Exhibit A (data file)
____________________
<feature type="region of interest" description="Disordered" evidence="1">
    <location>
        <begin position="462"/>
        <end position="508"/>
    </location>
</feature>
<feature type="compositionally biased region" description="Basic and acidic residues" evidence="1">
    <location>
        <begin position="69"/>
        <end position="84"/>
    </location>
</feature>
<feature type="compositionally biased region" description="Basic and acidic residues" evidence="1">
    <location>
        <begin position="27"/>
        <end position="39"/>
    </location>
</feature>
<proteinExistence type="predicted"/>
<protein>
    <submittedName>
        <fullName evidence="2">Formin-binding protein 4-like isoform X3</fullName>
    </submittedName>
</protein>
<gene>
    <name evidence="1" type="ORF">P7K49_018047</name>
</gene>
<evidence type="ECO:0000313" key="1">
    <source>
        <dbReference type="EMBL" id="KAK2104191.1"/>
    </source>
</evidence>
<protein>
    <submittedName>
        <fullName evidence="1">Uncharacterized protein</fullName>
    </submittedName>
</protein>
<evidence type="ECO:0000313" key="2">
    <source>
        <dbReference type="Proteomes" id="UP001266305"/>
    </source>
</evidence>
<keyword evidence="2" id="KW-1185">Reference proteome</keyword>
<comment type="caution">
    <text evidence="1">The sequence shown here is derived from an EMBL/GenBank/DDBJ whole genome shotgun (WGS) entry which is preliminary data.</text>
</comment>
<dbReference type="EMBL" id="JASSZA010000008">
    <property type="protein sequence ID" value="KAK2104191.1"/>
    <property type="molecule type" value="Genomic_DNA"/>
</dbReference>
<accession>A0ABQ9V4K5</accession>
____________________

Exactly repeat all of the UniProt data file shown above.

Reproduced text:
<feature type="region of interest" description="Disordered" evidence="1">
    <location>
        <begin position="462"/>
        <end position="508"/>
    </location>
</feature>
<feature type="compositionally biased region" description="Basic and acidic residues" evidence="1">
    <location>
        <begin position="69"/>
        <end position="84"/>
    </location>
</feature>
<feature type="compositionally biased region" description="Basic and acidic residues" evidence="1">
    <location>
        <begin position="27"/>
        <end position="39"/>
    </location>
</feature>
<proteinExistence type="predicted"/>
<protein>
    <submittedName>
        <fullName evidence="2">Formin-binding protein 4-like isoform X3</fullName>
    </submittedName>
</protein>
<gene>
    <name evidence="1" type="ORF">P7K49_018047</name>
</gene>
<evidence type="ECO:0000313" key="1">
    <source>
        <dbReference type="EMBL" id="KAK2104191.1"/>
    </source>
</evidence>
<protein>
    <submittedName>
        <fullName evidence="1">Uncharacterized protein</fullName>
    </submittedName>
</protein>
<evidence type="ECO:0000313" key="2">
    <source>
        <dbReference type="Proteomes" id="UP001266305"/>
    </source>
</evidence>
<keyword evidence="2" id="KW-1185">Reference proteome</keyword>
<comment type="caution">
    <text evidence="1">The sequence shown here is derived from an EMBL/GenBank/DDBJ whole genome shotgun (WGS) entry which is preliminary data.</text>
</comment>
<dbReference type="EMBL" id="JASSZA010000008">
    <property type="protein sequence ID" value="KAK2104191.1"/>
    <property type="molecule type" value="Genomic_DNA"/>
</dbReference>
<accession>A0ABQ9V4K5</accession>